What a trip to walk into Sonny's, a narrow strip restaurant with cooking along one wall, seating around the edges, and bathrooms in the back. The employees wear shirts that say 'Sonny's" on the front and "Bite Me" on the back. They whirl around so fast you hardly wait 5 minutes between placing your order and snarfing down that first delicious bite of smooth cheese whiz, caramelized onions, and beef. Cheese Whiz? OMG, that's just gross. Or so I thought. The sign said that was the original and authentic sandwich, so in the interest of historical research I bought that version of it. Actually it was juicy, rich, sweet (the onions), and perfect. I didn't add a thing, not even a shake of salt.
Waddling down the sidewalks later.......
Actors were everywhere. Men and a few women dressed up as colonial people telling about their place. A man was in the Free Quaker's Meeting house discoursed on the Quaker religion in a high-brow tone, another fellow in a tri-cornered hat played music on a hammered dulcimer in the visitor's center, a "Signer" of the Declaration of Independence was on hand to answer questions at Independence hall.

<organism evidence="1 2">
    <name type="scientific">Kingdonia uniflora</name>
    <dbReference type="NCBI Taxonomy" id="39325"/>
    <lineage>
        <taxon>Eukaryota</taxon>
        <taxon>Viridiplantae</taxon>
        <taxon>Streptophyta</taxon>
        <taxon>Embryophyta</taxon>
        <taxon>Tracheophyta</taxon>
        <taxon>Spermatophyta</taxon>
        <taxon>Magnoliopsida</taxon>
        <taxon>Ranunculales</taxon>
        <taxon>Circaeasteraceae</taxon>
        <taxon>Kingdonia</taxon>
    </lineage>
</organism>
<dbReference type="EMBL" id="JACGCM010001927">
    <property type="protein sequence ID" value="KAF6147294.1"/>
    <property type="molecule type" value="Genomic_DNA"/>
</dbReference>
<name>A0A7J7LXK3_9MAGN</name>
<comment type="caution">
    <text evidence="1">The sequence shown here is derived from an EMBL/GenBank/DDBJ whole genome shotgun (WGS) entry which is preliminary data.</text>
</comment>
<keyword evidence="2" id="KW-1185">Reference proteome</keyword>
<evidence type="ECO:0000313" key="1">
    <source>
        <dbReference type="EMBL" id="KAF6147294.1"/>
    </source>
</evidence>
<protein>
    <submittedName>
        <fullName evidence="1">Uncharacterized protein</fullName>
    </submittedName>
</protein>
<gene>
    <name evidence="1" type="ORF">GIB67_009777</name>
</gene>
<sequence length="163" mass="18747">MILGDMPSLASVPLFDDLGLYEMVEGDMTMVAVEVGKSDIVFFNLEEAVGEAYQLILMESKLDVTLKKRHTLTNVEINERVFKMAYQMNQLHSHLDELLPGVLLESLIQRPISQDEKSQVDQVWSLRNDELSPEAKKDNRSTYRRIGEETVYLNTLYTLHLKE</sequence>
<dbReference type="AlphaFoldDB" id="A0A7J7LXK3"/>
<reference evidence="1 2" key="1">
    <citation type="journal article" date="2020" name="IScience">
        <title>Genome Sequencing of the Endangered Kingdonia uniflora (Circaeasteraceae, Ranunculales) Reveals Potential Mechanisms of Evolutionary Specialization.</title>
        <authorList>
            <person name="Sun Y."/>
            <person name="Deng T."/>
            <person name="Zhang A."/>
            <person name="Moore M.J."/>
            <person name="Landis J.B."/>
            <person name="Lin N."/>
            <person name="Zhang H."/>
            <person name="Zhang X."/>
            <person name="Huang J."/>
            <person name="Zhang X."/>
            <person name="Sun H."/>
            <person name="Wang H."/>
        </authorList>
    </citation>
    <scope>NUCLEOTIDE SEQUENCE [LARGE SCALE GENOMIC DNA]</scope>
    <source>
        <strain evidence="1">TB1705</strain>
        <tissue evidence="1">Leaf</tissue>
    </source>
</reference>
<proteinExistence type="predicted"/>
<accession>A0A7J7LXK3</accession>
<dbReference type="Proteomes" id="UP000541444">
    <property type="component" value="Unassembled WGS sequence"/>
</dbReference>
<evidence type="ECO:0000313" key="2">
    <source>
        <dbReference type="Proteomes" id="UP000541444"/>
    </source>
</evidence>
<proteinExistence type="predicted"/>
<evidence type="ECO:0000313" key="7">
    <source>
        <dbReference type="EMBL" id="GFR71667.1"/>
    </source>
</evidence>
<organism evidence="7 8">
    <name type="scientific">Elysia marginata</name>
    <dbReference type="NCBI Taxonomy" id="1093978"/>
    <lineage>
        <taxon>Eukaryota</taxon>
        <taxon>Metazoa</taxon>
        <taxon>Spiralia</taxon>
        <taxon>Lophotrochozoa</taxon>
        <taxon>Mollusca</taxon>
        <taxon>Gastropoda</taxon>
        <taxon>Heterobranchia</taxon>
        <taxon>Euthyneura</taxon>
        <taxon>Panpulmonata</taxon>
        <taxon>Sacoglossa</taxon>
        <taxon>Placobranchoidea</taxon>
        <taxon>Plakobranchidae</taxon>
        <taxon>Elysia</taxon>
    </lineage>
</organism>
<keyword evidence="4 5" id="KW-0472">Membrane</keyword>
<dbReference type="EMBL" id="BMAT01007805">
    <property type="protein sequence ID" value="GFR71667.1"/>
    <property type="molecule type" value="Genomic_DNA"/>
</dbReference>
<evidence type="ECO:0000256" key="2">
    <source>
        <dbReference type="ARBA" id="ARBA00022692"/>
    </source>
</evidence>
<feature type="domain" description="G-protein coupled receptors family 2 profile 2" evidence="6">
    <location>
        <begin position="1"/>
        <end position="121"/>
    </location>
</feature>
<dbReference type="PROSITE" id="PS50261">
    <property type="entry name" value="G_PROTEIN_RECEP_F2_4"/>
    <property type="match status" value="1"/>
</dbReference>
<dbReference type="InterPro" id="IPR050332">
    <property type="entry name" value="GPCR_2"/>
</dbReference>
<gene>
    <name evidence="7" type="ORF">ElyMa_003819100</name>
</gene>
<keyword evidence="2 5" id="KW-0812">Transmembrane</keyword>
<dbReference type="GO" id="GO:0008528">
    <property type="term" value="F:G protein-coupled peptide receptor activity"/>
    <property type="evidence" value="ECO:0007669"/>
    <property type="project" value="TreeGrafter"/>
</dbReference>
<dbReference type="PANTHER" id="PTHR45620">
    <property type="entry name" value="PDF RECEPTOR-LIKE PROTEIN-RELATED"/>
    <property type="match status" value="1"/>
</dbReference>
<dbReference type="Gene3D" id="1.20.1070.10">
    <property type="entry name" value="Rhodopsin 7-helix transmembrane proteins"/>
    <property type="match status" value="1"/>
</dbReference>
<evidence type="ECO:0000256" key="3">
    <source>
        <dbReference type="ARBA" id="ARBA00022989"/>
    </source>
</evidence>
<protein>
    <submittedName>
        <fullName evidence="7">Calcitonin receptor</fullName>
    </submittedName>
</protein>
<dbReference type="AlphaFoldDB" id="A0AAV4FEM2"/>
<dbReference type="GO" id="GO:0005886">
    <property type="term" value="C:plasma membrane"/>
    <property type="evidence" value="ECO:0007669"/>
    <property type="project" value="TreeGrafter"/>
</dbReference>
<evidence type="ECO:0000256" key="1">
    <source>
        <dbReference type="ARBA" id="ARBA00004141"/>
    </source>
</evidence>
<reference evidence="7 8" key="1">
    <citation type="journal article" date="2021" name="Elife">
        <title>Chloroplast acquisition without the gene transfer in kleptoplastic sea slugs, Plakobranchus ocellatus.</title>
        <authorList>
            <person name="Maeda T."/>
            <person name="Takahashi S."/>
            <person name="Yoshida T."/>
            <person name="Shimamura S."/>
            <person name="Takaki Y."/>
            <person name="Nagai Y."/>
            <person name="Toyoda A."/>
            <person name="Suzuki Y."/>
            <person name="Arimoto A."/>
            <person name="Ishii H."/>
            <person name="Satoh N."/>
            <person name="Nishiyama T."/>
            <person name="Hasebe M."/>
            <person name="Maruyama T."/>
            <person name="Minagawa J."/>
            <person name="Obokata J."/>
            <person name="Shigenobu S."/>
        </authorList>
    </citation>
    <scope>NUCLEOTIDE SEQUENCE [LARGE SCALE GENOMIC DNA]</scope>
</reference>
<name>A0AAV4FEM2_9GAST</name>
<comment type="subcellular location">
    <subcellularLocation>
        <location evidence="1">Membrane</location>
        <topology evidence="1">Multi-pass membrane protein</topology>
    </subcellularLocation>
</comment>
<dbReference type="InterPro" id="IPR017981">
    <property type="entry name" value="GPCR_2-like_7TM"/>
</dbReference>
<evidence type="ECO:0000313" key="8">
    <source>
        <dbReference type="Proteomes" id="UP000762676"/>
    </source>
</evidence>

|The little boy sat fascinated for the longest time.|
Philly is full of art, as might be expected. The Rodin was closed for renovations, so I was glad to have seen it when I did. There are murals everywhere, and works of art abound. On the corner of Market and 5th street there was a wonderful new sculpture that reminded me of The Bean in Chicago, the surface is so reflective.
|Almost a butterfly|
|The furniture upon which the Declaration of|
Independence was signed.
Franklin, several other signers, and Betsy Ross are buried in a graveyard across the street from the Free Quaker's Meeting house. Betsy Ross and her husband were members there, and supported the war, which forced them to break away from the traditional Quaker's who didn't support any kind of violence, hence the Free Quakers. People throw pennies onto Franklin's grave, acknowledging his admonition: A penny saved is a penny earned. A sign said those pennies amount to several hundred dollars used to support the maintenance of the graveyard every year. Many of the headstones are silent now, eroded beyond recognition by acid rain.
|What a sad statement about life long ago. Eleven|
children preceded these parents in death.